Another assistance program allows women to take a half day of paid leave—rather than being forced to take a full day—so they can deal with needs like taking their children to get flu shots.

The third guest speaker, Yosuke Akiyoshi, talked about crowdsourcing. He also introduced his company, Lancers, through which women can work over the internet to make better use of their skills while staying at home. This model, he explained, is especially helpful for single mothers and women in their 40s, who often have difficulty returning to the workforce after raising children.

ACCJ Chairman and President Emeritus Jay Ponazecki

ACCJ Chairman and President Emeritus Jay Ponazecki

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The three presentations were followed by a Q&A session during which additional key points were made. Kuwahara pointed out the need for young women to see that it is possible to rise to a leadership position. For this to be clear, he said, there must be women leaders in the company who can serve as role models. Miyamoto returned to the need for the construction industry to eliminate gender-based discrimination, and Akiyoshi spoke of the advantages women bring to a company.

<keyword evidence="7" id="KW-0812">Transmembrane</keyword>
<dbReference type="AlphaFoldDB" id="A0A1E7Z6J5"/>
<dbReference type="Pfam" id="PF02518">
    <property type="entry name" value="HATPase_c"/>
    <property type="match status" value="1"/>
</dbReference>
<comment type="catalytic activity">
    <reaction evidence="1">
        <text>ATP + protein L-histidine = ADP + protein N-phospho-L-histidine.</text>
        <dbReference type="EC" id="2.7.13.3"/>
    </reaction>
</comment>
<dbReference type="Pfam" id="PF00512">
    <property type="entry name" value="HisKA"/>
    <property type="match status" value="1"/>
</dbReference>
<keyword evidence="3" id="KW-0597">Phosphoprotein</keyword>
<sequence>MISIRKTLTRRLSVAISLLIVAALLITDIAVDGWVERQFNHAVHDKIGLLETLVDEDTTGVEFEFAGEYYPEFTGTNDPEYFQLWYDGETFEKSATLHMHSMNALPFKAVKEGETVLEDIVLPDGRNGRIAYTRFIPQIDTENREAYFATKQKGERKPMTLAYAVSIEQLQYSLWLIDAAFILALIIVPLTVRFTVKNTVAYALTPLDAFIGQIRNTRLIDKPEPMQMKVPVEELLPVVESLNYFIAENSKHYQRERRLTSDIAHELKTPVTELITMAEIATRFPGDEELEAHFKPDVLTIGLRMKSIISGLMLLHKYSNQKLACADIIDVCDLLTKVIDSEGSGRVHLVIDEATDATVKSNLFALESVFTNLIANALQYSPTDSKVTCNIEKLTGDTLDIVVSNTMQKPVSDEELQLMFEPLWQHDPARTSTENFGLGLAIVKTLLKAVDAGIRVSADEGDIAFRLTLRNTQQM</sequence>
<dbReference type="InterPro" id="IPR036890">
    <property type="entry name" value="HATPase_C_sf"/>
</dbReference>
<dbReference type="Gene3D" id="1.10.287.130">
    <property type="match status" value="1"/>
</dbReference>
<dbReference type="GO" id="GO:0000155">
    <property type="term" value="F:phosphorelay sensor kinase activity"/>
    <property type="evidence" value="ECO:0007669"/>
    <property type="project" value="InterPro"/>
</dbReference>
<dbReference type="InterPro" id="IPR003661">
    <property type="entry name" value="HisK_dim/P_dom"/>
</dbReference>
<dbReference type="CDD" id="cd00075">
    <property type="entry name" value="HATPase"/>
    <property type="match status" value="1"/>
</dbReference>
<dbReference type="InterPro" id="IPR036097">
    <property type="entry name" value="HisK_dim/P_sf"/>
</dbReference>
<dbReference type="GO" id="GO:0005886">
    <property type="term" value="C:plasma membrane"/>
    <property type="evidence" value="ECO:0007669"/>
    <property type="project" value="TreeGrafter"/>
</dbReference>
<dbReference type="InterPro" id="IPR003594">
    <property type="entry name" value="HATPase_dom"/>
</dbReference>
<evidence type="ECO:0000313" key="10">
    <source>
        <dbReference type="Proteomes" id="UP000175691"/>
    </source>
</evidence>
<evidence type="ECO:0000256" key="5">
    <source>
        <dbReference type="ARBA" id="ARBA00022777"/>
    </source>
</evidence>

ACCJ Chairman and President Emeritus Jay Ponazecki provided closing comments with a recap of gains—Japan has moved up to 101 from 104 on the World Economic Forum Global Gender Gap Index—and the steps that remain. “Yes there’s still much to be done, but you should applaud the progress that has been made so far over a very short period of time,” she said. “We are confident that, with further integrated, collaborative, and partnership-based approaches, and the implementation of the recommendations set forth in this white paper, significant progress will continue to be made.”

LaFleur closed out the event by presenting certificates of appreciation and ACCJ mugs to the panelists, and thanked Ponazecki for her leadership as the majority of the white paper development took place on her watch.

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Christopher Bryan Jones is Editor-in-chief of The Journal. Originally from Birmingham, Alabama, he has lived in Japan since 1997.
The more change agents we have, the faster we can achieve our goal.